Newly released numbers show that Wisconsin’s suicide rate in 2011 saw its largest single-year plunge of the past 20 years, though the significance of this change is hard to determine.
The 2011 rate was 12.6 suicides per 100,000, according to a Wisconsin Department of Health Services database. That’s down significantly from the previous year’s rate of 13.4.
However, the latest rate is in line with those from 2007-2009.
Wisconsin suicide rate, 1999-2011
Shel Gross, director of public policy for Mental Health America of Wisconsin, an advocacy group for people with mental illness, said the 2010 rate, which was the highest in at least 20 years, was perhaps an “aberration.”
But even with the decline in 2011, the state’s suicide rate remains substantially higher than it was a decade ago.
“In the scheme of things, there are huge numbers of people dying by something that could be preventable,” Gross said.
In 2010, the Wisconsin Center for Investigative Journalism reported that a rising suicide rate could be due in part to a lagging economy and the unemployment rate. In 2011, the state’s unemployment rate declined, consistent with this theory.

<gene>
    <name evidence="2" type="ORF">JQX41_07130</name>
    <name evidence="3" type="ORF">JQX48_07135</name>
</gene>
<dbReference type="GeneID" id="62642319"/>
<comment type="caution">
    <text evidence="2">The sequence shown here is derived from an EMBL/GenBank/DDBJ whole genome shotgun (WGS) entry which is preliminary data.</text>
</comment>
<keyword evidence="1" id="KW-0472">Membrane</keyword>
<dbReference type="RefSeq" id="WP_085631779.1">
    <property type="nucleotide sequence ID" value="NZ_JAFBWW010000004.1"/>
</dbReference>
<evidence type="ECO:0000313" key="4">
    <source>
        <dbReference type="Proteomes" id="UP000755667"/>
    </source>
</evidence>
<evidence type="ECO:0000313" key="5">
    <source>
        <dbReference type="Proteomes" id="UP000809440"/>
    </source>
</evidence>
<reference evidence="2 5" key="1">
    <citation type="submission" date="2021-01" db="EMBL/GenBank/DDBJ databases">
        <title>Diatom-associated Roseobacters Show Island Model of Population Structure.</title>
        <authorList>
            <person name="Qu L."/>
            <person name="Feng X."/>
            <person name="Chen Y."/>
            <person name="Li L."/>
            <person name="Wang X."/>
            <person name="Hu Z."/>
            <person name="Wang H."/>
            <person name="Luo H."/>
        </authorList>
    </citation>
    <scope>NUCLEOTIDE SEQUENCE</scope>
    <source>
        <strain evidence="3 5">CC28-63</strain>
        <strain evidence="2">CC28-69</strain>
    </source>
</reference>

Gross warned that the causes for suicide go deeper than job loss. He noted that most people who die by suicide suffer from mental illnesses that could be treated.
In that regard, Gross is heartened by recent news from Wisconsin Gov. Scott Walker.
In the wake of the mass shooting at an elementary school in Newtown, Conn., as well as killings closer to home in Brookfield and Oak Creek, Walker has proposed $29 million in new state mental health spending.
Gross praised the initiative, although he worried about linking violence and mental illness. He chairs the Wisconsin Council on Mental Health, which advises the governor on mental health planning.
“We’re concerned about that connection because people with mental illness are not more violent,” Gross said. “People with mental illness are more likely to be victims of violence than perpetrators.”
Walker, in announcing his proposal, made a similar disclaimer.
“Initially, the discussion centered on those tragedies,” Walker said, according to the Wisconsin State Journal. “But it’s really much bigger than that, it’s much broader than that, it’s not just in reaction to that. There is a tremendous need in terms of addressing mental health in our society.”
Gross stressed that there is help available for people who may be contemplating suicide, and their loved ones. The number for the National Suicide Prevention Lifeline is 800-273-TALK (8255).
For a more detailed look at Wisconsin’s suicide rate, explore our data visualization on suicides from 1999-2011.